Does Fat Count As A Flavor? Can We Taste Fat?
Fat has been classified as a taste as early as 330 BC by Aristotle. However, recent research suggests that fat is associated more with the smooth velvety texture (like in butter) but not with the sense of taste.
To be classified as a ‘ basic taste’ it must meet certain criteria. Some of these include:
1. Effective stimuli that react with the tongue: For fats, the stimuli arise from the breakdown of fatty acids
2. Receptors on the tongue that identify the stimuli: A study published in the Journal of Lipid Research by Pepino et al. claimed that our tongue indeed contains a protein (CD36) that can detect the presence of fats.
3. A transmission of the signal from the fat receptors in the tongue to taste-sensing regions in the brain: The molecules generated from fatty acid breakdown activates neurotransmitters like serotonin, which trigger the orosensory (oral senses) perception.
4. Independent perception of the taste: While sweet and salt tastes can be perceived independently, there’s still a controversy over whether or not ‘fat’ taste can be identified independently.
5. Physiological effects once the taste receptors are activated: Upon consumption of fat, a commonly seen physiological effect is the increase in the triglyceride levels.
Why Do We Like Fat?
Fat is universally palatable because of its desirable properties in smell and texture.
Smell: There’s a reason why we can ‘taste’ the sizzling bacon even before we dig into it. Fats dissolve odor chemicals and concentrated flavors. Upon heating them, these are released, and when you smell the cooked food, the flavor molecules make their way to your nose and mouth.
Texture: Fatty foods have a special mouthfeel, a special texture. Emulsions made with fat are responsible for the creamy texture of many items like ice cream, peanut butter, and chocolate.
Consumption Of Fats: An Evolutionary Need
Our ancestors likely began acquiring a taste for fat 4 million years ago.
Out of the three macronutrients (carbohydrates, protein, and fats), fats provide the most energy per unit gram.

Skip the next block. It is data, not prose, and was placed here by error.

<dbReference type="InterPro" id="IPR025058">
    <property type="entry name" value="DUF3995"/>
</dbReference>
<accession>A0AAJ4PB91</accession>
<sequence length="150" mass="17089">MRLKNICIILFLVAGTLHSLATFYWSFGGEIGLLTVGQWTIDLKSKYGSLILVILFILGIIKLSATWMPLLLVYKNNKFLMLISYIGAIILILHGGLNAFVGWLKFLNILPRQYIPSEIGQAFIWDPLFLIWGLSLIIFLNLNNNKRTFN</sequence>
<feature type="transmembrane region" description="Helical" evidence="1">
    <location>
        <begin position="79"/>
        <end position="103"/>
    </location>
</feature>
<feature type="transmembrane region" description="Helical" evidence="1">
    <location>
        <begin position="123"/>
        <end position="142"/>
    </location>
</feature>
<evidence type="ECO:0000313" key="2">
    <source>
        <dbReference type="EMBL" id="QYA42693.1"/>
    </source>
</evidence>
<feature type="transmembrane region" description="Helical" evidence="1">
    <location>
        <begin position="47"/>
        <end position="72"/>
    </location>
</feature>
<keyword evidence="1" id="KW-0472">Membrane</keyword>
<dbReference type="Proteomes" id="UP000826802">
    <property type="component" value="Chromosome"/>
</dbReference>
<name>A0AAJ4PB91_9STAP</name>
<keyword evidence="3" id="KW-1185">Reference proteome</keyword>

Proteins and carbohydrates (sugars) provide about 4 calories per gram, while lipids provide 9.4 calories per gram.
Fats also make us feel fuller for a longer time because it is absorbed slowly.
When we feel full, our brain releases ‘feel-good’ hormones that make us content and relaxed. So on hunting days, our ancestors gathered as many fatty foods as possible.
Those who consumed more fats than others had a tendency to survive better in times of food scarcity.
The ‘craving’ for fatty foods, the happiness we derive from it, and the fullness we experience are all a result of evolutionary adaptation.
How Does Genetics Fatty Foods Preference?
A recent study from the Journal of Lipid Research claims that we carry a protein (receptor) in the tongue that is sensitive to fat. People who have more of this ‘fat-perceiving’ protein are more sensitive to fat, and vice versa.
CD36 and Tendency to Prefer Fatty Foods
The CD36 gene is located on chromosome 7. It encodes the Cluster of Differentiation protein, also called the fatty acid translocase protein. It is present on the surfaces of many cells in the body. People with certain forms of the CD36 gene have a lower concentration of the ‘fat-perceiving’ protein and may prefer and consume more high-fat foods than people with the other forms of this gene.